Dougie Loughridge: Brown Trout Hunting

There are few things in freshwater angling more impressive than a large, wild, river Brown Trout. Over the last couple of weeks I’ve been lucky enough to land two really nice specimens.

Having a young family means it is often difficult to get a full day out fishing. However, at this time of year with the longer days, I can sometimes escape before or after work for a few hours fishing, often into the dark when some of the biggies leave their daytime haunts and go out on the hunt. So after work one evening recently, I set off to the river, stopping to pick up my mate and fellow Team member Jim Lees en route.

Conditions were favourable, mild with a light upstream wind but it was a bit on the bright side so we sat it out, choosing not to disturb the areas we wanted to fish until the Sun went down a little. One of the things I’ve learnt from Jim in the last couple of Seasons we’ve fished together, is to not go charging into a pool. You can learn so much more by having patience, sitting and observing the water, watching for signs of feeding fish or insect life. You can often go for long periods of time without making a cast but when you do, make it count.

I thread up my 10 foot 4 weight rod with a 4 weight floating line, 16 foot leader tapering down to a 3lb point and a generic #16 dirty duster emerger pattern as there wasn’t much rising at all. I took the decision to start a bit further downstream and work a pool, just blind casting to see if I could “bring one up”. After two or three casts, a large nose broke the surface and sucked in my offering... a nice rise which I promptly missed! Pool ruined, time to move upstream.

On the way up, we spotted a few stoneflies and the odd sedge skittering along the surface but nothing showed interest. There were however, lots of spinners dancing around so this looked promising for later. As we approached the pool, there were two, maybe three fish rising. Jim was up, so he set his sights on the nearest fish which was rising consistently mid-way across the stream. On his third cast, it came up and Jim set the hook. Immediately he knew it was a smaller fish of around a pound, so being the gent that he is, he quickly bullied it downstream for a quick release so as not to disturb the other fish we spotted earlier.

After unhooking, Jim pointed out that the other trout was still feeding confidently. I saw the fish come up just inches from the near bank in slackish water. I changed over to a #18 (SLD) rusty spinner pattern with a black sight post which I’d be able to spot in the light glassy surface. It was clearly a large trout but it was also going to be a tricky cast to get a drag free drift and indeed my first attempt was poor which had me cursing my technique – the adrenaline had me rushing too much. Fortunately for me, the trout wasn’t put off so after I regained my composure, I cast slightly upstream and after a short drift, the trout came up confidently. The fish fought hard in the current and after a short battle, Jim netted my prize – a stunning 20 inch Brown Trout.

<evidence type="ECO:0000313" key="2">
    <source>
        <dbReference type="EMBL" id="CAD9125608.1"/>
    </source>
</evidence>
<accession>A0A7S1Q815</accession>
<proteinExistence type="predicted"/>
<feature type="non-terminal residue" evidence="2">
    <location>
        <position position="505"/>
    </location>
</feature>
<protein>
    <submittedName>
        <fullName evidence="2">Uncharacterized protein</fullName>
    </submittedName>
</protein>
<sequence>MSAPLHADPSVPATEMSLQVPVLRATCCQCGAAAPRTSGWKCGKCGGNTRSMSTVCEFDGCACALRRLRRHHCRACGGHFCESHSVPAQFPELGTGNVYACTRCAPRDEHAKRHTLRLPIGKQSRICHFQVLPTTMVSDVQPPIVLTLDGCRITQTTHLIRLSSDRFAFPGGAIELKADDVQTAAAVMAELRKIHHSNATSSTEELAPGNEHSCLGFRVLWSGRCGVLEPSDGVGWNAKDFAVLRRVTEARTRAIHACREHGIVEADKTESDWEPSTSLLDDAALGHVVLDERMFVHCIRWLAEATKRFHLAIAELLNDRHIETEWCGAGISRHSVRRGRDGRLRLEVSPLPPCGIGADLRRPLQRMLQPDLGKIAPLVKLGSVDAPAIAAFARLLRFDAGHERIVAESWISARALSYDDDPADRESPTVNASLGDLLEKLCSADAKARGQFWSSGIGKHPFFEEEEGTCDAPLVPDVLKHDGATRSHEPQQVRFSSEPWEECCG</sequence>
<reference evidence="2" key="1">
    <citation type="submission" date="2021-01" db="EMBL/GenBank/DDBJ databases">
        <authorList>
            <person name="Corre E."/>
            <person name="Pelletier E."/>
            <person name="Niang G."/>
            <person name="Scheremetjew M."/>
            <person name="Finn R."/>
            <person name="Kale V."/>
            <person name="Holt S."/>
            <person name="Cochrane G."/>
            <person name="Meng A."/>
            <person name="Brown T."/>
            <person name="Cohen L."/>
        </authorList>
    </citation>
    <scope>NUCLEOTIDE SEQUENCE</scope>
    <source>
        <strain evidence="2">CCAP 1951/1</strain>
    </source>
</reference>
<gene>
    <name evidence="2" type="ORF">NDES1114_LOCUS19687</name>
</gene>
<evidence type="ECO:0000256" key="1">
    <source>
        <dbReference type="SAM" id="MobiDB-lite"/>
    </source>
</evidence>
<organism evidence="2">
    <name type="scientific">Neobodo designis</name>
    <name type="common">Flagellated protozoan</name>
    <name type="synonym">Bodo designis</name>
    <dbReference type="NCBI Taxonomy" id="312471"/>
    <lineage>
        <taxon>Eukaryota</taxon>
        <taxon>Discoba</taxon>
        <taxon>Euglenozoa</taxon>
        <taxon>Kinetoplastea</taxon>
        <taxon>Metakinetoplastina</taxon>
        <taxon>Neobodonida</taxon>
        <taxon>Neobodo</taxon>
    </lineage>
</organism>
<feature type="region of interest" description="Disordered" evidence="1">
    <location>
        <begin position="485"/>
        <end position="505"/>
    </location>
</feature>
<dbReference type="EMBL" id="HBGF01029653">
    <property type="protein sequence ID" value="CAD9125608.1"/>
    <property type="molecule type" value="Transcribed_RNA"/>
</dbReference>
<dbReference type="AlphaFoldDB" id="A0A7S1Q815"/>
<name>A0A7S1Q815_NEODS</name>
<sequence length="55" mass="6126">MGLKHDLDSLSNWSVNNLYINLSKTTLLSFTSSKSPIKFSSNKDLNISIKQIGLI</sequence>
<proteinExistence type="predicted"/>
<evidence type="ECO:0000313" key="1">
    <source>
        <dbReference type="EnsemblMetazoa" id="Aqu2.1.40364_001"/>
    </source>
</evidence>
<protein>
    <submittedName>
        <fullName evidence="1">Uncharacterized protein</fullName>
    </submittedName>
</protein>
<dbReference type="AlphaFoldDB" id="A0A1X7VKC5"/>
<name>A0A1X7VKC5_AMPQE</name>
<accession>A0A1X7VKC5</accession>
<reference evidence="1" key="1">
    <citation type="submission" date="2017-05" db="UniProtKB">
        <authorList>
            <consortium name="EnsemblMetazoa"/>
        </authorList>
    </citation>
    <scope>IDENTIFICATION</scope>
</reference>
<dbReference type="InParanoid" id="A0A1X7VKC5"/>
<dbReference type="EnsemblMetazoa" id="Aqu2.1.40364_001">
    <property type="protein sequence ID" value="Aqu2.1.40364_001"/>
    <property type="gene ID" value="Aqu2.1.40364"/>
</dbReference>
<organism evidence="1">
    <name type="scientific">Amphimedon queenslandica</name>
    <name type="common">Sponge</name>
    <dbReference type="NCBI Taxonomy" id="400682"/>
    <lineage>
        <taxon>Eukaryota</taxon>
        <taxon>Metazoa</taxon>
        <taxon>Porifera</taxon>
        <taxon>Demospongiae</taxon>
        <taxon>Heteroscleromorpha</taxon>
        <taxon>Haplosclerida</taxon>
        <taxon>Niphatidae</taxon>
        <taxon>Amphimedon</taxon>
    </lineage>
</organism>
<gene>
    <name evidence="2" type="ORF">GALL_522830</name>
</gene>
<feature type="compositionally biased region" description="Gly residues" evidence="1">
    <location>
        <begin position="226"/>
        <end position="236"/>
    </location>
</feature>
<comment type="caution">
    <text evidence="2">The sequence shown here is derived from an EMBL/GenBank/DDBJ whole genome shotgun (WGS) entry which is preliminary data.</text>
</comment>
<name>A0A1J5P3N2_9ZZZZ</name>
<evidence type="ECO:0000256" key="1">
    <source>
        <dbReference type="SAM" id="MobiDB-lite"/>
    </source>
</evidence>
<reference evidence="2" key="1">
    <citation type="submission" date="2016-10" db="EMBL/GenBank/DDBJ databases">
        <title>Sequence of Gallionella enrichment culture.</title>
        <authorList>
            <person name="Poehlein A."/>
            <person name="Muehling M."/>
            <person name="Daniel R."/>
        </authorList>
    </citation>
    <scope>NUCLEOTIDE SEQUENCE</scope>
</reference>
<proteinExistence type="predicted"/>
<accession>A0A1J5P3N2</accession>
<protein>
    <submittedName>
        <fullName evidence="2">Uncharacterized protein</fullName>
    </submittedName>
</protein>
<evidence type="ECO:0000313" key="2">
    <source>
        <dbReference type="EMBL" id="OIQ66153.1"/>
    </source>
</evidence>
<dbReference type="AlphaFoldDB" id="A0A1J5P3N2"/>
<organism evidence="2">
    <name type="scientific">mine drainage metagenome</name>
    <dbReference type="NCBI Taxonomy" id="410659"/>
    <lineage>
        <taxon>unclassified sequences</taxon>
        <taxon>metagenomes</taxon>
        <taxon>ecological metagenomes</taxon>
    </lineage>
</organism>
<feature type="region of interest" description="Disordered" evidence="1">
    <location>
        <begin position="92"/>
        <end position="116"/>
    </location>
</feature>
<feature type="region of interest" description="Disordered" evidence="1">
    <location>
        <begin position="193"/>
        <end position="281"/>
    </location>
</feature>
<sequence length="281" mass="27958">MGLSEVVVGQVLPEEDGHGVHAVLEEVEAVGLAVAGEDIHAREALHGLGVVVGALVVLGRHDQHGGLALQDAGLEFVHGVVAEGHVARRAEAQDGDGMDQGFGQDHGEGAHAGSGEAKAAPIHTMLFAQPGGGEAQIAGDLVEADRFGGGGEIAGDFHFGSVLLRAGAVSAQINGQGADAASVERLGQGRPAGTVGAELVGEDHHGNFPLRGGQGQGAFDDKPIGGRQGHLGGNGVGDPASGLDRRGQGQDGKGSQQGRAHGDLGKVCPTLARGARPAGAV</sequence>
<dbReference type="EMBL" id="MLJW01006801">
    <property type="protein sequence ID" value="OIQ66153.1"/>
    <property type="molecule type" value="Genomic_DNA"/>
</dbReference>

The fly looked tiny in its mouth! After a few proud grip n’ grins, the fish went back and we moved on upstream. Next fish was Jim’s……

The predicted spinner fall hadn’t really happened and by this time we were well into the dark, approaching midnight. Jim still felt confident his hi vis Spinner would work and sure enough after slowly working up the pool, a cracking trout of 21 inches nailed his tiny fly out of nowhere. A superb result but it was late and time to head home.

A week later another short window of opportunity enabled me to get back on the river again with Jim but rather than a late night session, this time I was on my way to pick him up at 3am. We were tackled up by the river at 4.45am but this time it was colder and wet. It was clear after the first hour or so that there would be few opportunities for dry fly sport so I set up with a NZ indicator and #18 nymph on a Partridge Jig hook with a 2mm tungsten bead.

We leap-frogged each other, taking it in turns to cover water without any luck. Jim then changed over to a hopper pattern of his own creation basically shock and awe tactics to see if they would have a go at a good mouthful of terrestrial! And it worked almost straight away, well, I say it worked, unfortunately the fish shook off the hook almost straight away – still, it showed interest!

My turn again. Still no hatch so on stayed the nymph. I worked my way up to the head of the next pool, occasionally catching up on weed but just as I was running out of water, the wool indicator stopped and thinking it was weed again, I lifted the rod. It wasn’t weed but another 20+ inches of angry wild Brown trout! After a short, heart in mouth fight, it was released.

No need to weigh it, who cares about pounds and ounces – just a beautiful creature to admire.

Detailed step by step instructions of how to tie the Hi vis spinner as well as some other brilliant patterns can be found on Jims Blog Palewatery.com
 


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